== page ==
Must Have Gig

Most teachers have some prized nugget they discovered that’s so shockingly effective, they tell everyone.  This is mine.

I require all my students to have an upcoming performance gig scheduled.  If they don’t, they take a break from coaching until they’ve got one.

I’m not picky about what kind of gig it is, and I can help them schedule one if they’re novices.  It could be an audition, karaoke, Toastmasters event, a church gig, an open mic, a choir gig, a club gig, concert or recital, a house concert, a studio session, a conference session, a Youtube video posting, a contest submission, an application deadline, a talent show, an anniversary offering to their beloved, but SOMETHING with an audience, and an actual date picked and circled on their calendar.

You know why:  deadlines motivate.

I would never have instituted this rule, it seems so mean and results-oriented, and I’m nurturing and I value process.  Really, do we have to be on the treadmill all the damn time?   But the evidence from my own students, as well as from the 200+ artists in my local network was undeniable:   the ones who had upcoming performance gigs on the books made progress, and the ones who didn’t… didn’t.

Well, shit.

And it didn’t matter if they were good or bad students, musicians, speakers, or actors, novice or pro.  Age made no difference; it was a 100% predictable result.

The students with upcoming gigs did their homework, asked questions, chewed on things, sometimes panicked or argued, often experimented.  They sizzled in the pan.

The students without gigs apologized, found excuses, and missed session appointments.   And charging them for missed lessons didn’t fix it, but the performance deadline did.  Here’s a solid Duke behavioral psych study about it, and there’s good speculation that it’s because risk to our reputation is a more powerful motivator than risk to our bank book.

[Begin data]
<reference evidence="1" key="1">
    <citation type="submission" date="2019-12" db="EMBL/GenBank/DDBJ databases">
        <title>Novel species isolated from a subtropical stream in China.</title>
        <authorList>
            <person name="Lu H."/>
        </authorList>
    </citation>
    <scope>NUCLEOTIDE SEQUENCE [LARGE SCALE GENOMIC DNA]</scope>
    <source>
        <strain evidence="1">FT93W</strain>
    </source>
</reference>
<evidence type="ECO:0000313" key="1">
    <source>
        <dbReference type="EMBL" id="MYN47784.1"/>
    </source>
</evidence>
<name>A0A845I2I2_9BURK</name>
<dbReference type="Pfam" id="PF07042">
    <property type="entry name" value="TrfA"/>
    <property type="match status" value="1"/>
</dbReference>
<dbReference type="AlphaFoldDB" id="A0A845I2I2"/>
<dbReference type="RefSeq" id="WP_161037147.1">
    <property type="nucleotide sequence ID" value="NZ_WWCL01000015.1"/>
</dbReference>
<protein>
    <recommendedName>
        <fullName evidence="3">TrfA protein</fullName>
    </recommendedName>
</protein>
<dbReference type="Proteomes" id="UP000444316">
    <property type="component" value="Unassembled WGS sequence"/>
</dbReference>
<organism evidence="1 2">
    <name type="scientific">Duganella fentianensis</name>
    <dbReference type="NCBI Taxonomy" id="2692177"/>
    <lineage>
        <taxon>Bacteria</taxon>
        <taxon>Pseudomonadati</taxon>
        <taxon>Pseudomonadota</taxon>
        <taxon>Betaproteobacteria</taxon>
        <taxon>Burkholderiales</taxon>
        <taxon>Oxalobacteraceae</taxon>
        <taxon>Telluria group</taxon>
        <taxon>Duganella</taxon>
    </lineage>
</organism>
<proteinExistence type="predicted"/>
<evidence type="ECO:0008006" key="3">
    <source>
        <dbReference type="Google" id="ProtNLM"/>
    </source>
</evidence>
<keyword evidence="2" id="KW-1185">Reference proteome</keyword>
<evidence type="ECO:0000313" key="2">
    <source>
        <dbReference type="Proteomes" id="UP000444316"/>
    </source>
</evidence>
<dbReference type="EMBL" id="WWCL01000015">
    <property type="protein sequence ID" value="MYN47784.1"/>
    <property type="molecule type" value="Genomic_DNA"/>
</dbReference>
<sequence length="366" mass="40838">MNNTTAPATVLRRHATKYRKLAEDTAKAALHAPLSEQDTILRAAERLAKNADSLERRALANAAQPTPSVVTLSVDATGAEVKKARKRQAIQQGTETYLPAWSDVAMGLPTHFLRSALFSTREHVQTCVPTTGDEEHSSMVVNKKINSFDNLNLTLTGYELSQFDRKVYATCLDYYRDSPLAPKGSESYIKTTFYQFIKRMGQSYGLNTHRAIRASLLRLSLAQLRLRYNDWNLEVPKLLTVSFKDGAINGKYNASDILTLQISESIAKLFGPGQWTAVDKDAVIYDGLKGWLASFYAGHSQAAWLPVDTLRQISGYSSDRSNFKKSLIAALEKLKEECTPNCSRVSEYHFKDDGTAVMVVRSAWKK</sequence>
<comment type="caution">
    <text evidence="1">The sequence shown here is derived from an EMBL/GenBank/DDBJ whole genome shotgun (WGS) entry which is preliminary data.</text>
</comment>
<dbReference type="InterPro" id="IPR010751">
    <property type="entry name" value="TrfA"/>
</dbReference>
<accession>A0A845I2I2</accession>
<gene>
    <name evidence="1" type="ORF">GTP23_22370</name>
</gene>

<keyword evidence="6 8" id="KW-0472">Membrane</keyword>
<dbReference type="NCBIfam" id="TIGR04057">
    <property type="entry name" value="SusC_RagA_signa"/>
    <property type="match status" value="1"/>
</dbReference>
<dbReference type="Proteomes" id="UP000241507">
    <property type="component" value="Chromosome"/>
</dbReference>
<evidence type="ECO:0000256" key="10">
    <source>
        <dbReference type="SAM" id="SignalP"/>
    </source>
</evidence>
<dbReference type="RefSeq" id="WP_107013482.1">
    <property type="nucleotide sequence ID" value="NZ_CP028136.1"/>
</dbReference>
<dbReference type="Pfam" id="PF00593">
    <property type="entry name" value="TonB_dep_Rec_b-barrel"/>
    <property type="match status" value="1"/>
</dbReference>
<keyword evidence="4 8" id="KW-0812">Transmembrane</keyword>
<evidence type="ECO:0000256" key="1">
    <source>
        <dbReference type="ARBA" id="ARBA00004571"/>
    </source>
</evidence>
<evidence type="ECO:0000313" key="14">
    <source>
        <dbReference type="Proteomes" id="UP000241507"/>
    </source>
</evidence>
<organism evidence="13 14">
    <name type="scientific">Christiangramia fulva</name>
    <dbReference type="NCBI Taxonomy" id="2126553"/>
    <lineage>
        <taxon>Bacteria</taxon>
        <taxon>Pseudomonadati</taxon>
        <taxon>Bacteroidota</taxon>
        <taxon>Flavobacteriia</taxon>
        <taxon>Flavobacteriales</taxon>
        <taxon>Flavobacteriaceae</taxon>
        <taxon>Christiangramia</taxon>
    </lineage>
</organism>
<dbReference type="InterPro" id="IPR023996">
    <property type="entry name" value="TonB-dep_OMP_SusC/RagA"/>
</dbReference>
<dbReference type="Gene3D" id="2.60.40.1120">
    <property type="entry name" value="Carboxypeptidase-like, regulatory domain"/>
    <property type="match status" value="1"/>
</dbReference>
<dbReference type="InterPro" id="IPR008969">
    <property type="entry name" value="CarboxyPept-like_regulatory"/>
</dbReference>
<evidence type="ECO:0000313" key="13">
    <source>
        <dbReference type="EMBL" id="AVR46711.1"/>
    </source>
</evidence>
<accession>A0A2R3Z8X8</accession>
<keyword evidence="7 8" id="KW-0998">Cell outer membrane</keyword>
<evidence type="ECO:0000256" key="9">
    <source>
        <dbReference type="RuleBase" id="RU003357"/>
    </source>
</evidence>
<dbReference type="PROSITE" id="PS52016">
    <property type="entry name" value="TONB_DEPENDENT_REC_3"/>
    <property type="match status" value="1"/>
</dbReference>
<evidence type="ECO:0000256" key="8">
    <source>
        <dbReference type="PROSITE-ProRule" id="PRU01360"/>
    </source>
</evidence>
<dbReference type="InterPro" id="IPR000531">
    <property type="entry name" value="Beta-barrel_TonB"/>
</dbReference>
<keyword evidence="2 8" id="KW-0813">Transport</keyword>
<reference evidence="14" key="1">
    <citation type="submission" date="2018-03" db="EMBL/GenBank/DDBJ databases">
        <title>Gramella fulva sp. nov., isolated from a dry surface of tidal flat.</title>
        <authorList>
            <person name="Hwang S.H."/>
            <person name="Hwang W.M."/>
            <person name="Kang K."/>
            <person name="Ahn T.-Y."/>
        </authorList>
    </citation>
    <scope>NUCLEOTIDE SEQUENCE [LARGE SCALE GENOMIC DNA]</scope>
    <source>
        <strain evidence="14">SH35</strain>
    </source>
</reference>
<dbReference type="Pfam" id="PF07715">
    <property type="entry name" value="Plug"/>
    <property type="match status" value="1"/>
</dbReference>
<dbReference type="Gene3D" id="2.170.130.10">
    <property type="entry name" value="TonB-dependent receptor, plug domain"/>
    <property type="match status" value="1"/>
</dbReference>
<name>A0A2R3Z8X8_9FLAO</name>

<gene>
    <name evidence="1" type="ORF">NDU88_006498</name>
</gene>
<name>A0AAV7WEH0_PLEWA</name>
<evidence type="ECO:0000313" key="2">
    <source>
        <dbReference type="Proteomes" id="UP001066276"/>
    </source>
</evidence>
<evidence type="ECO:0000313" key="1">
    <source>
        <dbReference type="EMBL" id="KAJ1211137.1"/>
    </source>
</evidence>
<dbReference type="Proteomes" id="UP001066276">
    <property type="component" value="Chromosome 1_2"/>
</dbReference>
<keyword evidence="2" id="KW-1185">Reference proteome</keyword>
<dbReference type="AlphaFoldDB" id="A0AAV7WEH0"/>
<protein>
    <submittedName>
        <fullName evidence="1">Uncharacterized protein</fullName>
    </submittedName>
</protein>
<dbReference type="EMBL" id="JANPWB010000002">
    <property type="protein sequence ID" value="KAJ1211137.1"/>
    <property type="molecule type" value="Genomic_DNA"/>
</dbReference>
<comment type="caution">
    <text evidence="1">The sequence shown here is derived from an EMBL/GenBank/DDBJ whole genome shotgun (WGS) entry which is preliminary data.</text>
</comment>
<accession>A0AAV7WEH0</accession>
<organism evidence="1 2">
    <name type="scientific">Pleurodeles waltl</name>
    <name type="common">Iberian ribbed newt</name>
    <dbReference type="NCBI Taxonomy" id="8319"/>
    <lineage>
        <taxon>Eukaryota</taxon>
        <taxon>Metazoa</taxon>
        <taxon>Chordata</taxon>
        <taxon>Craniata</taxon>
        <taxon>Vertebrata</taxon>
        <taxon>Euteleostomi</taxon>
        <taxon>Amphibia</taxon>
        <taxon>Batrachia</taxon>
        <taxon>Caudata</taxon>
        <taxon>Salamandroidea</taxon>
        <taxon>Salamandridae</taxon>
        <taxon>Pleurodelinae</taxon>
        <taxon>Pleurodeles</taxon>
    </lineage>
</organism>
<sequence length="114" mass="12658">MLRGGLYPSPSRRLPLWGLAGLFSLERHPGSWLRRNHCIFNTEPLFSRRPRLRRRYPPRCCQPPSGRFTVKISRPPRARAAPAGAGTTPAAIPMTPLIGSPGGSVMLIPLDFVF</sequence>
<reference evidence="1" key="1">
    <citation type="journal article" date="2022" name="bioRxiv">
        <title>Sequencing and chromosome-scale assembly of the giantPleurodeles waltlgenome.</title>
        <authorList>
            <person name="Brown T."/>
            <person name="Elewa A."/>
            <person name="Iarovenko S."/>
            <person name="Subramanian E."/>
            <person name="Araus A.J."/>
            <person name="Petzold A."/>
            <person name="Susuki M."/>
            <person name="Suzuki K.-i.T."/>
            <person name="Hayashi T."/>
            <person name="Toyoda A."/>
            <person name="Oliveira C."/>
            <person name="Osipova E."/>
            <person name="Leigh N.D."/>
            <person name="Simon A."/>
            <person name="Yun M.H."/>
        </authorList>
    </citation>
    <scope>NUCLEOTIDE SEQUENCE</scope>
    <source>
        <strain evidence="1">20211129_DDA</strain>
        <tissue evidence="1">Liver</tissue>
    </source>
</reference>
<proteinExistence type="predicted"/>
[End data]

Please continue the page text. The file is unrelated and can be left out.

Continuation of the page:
I tell other teachers about this “Must Have Gig” rule, and many like it, but I understand why they can’t all do it.

If you want to maintain a full schedule of ongoing students, you don’t tell them they have to take a break until they’ve got an upcoming gig.  No, you keep them paying, you don’t take it personally, and you just wait it out til they get interested again.  But I suck at baby-sitting, and I’m lucky enough to have multiple income streams, so my “I’m an effective teacher” ego wins out.  I do it because it works.

I’ve run into disagreement, mostly from reticent students. I’ve had several people decline to start sessions when I told them up front.  One came back to me with a link to something about the 10,000 hour rule – like, the person wanted to practice for 10,000 hours before performing. I sent back this link.

If you believe in the 10k hour rule, go read it.   I’ll wait.  Good.  So, now you know that the 10k rule is kinda bullshit.

However, the kernel inside it is true:  experience matters.   The “Must Have Gig” rule is about getting that experience, and with a good teacher to leverage it, progress comes fast.

I’ve also gotten this argument from a pro recording artist, which I took more seriously:  he said, “if I put out unpolished work, I’ll do damage to my reputation.”

Yes, you will.  That’s why this works.

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